Literature on knowledge management involves formal and informal knowledge-sharing practices. Project teams often share learnings through communities of practice (Lesser & Storck, 2001). Knowledge is also inimitable because it is socially complex and causally ambiguous (Barney, 1999; Mata, Fuerst, & Barney, 1995). The project management literature review revealed few empirical studies on project management as a strategic asset (DeFillippi & Arthur, 1998), and there are few empirical studies on knowledge management in the project management context (Fernie et al., 2003). This study makes a contribution to the growing body of empirical works on strategic assets.

Conceptual Model

Project management's return-potential to the organization will depend on the extent to which a company develops project management as having VRIO characteristics. We propose that an investment in tangible project management assets primarily enhances the Valuable and Organizational Support dimensions. As such assets are not rare (unless copy-written or trademarked), competing firms can mimic them so that these investments do not help firms improve their competitive positions. However, intangible assets contribute to a resource being Valuable, Rare, and Inimitable, with Organizational Support. We also suggest that companies do not recognize the value of intangible assets in the project management context.We developed the following conceptual model in which our dependent variable is the VRIO profile of the project management process, and the independent variables are tangible and intangible assets.

Conceptual Model: Tangible and Intangible Assets and the VRIO Profile of the Project Management Process

Figure 1: Conceptual Model: Tangible and Intangible Assets and the VRIO Profile of the Project Management Process

Conceptually, the above model shows the unobserved (latent) variables that we assessed with items from our questionnaire. Tangible and intangible assets constitute independent (exogenous) variables that are correlated. In the model, the VRIO characteristics are endogenous (dependent variables). In this study, we examine the factors constituting the independent and dependent variables.

This is an important study for several reasons. First, many people are interested in understanding how project management could be a source of competitive advantage, especially as the use of the discipline increases exponentially. Second, we have yet to understand the intricacies and relationships among the tangible and intangible assets of project management. A deeper understanding using the VRIO lens could help companies better support project management for competitive advantage. Third, in order to conduct confirmatory factor analyses, we need to ensure that we have a valid and reliable instrument with items that are well correlated. Finally, this study is important because it helps heighten awareness of the importance of intangible assets in project management.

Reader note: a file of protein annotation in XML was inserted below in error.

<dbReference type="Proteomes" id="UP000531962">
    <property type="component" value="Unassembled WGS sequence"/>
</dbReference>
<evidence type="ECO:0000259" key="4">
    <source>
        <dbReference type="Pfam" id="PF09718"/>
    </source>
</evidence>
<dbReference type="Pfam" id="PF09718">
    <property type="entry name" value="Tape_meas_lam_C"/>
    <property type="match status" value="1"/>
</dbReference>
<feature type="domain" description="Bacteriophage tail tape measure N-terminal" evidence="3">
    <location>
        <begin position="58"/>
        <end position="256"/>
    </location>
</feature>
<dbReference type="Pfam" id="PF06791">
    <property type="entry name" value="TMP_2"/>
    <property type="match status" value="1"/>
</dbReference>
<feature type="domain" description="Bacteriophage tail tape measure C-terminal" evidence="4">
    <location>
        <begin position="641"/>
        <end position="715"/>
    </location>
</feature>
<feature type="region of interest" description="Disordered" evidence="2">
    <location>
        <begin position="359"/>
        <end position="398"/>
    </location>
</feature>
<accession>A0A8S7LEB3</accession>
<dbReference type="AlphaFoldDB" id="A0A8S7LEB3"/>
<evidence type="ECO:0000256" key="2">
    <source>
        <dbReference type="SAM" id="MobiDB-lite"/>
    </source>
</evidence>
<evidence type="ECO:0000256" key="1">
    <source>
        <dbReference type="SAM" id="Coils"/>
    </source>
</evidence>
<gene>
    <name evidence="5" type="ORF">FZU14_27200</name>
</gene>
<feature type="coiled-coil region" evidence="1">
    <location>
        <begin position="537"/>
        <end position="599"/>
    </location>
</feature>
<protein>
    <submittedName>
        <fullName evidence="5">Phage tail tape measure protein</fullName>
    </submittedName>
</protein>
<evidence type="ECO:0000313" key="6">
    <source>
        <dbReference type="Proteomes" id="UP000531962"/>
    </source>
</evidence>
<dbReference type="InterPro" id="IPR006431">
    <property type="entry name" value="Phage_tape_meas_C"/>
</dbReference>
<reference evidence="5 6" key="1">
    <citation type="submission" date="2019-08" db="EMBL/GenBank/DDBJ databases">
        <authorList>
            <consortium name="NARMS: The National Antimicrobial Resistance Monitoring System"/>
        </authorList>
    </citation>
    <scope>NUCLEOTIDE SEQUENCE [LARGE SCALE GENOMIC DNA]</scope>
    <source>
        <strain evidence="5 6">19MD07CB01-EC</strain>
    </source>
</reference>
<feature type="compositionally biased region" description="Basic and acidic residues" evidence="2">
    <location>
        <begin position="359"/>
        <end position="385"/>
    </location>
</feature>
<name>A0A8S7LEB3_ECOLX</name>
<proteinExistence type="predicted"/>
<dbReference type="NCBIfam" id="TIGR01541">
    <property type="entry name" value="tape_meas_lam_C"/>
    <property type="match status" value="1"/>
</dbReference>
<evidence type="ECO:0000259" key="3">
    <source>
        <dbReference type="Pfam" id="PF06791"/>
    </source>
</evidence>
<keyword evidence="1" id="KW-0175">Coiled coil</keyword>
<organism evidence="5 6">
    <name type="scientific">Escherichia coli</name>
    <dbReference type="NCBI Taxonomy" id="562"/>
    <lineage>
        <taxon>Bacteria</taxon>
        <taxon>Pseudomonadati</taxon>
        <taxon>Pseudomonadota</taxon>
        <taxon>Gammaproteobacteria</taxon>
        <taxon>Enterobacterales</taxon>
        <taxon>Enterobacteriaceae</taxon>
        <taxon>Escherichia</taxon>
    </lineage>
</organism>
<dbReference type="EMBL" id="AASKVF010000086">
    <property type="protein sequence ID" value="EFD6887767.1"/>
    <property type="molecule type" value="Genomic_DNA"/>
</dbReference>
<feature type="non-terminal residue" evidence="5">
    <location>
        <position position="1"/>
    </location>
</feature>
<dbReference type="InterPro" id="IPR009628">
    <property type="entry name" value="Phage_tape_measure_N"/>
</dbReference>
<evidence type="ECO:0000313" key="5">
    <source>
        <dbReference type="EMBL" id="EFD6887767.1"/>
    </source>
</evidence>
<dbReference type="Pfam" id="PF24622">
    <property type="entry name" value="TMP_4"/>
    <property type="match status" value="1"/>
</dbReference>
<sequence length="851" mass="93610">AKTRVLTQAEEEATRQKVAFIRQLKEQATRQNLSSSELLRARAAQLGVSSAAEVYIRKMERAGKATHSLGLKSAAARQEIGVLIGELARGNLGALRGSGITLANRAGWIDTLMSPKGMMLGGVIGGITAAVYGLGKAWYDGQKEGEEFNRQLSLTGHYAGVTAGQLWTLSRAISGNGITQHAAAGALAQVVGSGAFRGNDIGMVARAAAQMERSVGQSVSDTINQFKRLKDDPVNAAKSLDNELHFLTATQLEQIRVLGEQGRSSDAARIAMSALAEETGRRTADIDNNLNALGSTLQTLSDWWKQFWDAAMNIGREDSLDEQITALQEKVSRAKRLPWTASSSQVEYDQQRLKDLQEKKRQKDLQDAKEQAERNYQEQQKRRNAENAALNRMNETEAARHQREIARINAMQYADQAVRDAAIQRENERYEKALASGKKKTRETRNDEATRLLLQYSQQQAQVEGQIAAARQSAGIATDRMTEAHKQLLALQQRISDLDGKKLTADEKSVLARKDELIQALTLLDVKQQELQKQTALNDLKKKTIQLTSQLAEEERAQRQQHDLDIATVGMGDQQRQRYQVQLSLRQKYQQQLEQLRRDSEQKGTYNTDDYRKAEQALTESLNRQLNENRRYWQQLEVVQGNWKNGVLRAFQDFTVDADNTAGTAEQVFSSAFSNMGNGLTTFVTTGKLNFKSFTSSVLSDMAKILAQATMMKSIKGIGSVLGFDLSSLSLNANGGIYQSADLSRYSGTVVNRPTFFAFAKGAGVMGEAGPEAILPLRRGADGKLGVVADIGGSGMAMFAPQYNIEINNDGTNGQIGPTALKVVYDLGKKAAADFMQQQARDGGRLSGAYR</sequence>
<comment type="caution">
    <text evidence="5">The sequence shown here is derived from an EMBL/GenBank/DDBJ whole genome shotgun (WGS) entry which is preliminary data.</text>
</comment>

Our survey design closely followed the format recommended by experts in the field (Couper, Traugott, & Lamias, 2001; Dillman, Sinclair, & Clark, 1993; Fowler, 1992). Based on the literature and our understanding of the concepts, we developed items for each latent variable, and created a survey instrument consisting of 80 questions, 12 demographic questions, and an open-ended question for participants to provide additional input. We used a 7-point Likert scale with the anchors being “Strongly Agree” and “Strongly Disagree.” Where relevant, we included a “Not Applicable” category. We used multiple-item measures and minimized retrospective bias by focusing questions on the past year. We then pre-tested the survey. W e used a large-scale Internet survey design based on Likert scale questions that are appropriate for perception-oriented questions. The Internet approach was faster and more cost-effective than a mail-out survey, and it helps reduce non-response errors (Couper, 2000). A copy of the instrument is available upon request.

Our sampling frame was the Project Management Institute's® mailing list, from which we used a randomly generated subset (n=2,000; 1,500 Americans and 500 Canadians, which represents the institute's membership). Our unit of analysis was the individual, and participants ranged from project managers to executives. By focusing on North American participants, we controlled for country-specific factors. Based on the 241 participants who indicated interest in completing the study, we achieved a 10.1% response rate (202 participants). Our sample size was fair (Tabachnick & Fidell, 1996) for an exploratory factor analysis because the ratio of sample size (202) to the number of variables (80) was less than 5:1.

We know that surveys are a snapshot of phenomena and, although convenient to participants, self-report studies involve retrospective bias. We are aware that the breadth of items we use to assess tangible and intangible assets in project management are not comprehensive, but we focused on the main ones from the literature. We also know that the mailing list is not representative of all practitioners, but the list represents an up-to-date source as the response indicated that only 44/2,000 (2.2%) letters were returned due to address unknown. We defined our constructs as precisely as possible by drawing from the literature, and we are aware that our measurement items are proxies for latent phenomena (Bontis, Crossan, & Hulland, 2002). This design is appropriate as it helps determine relationships and relationship strength among constructs.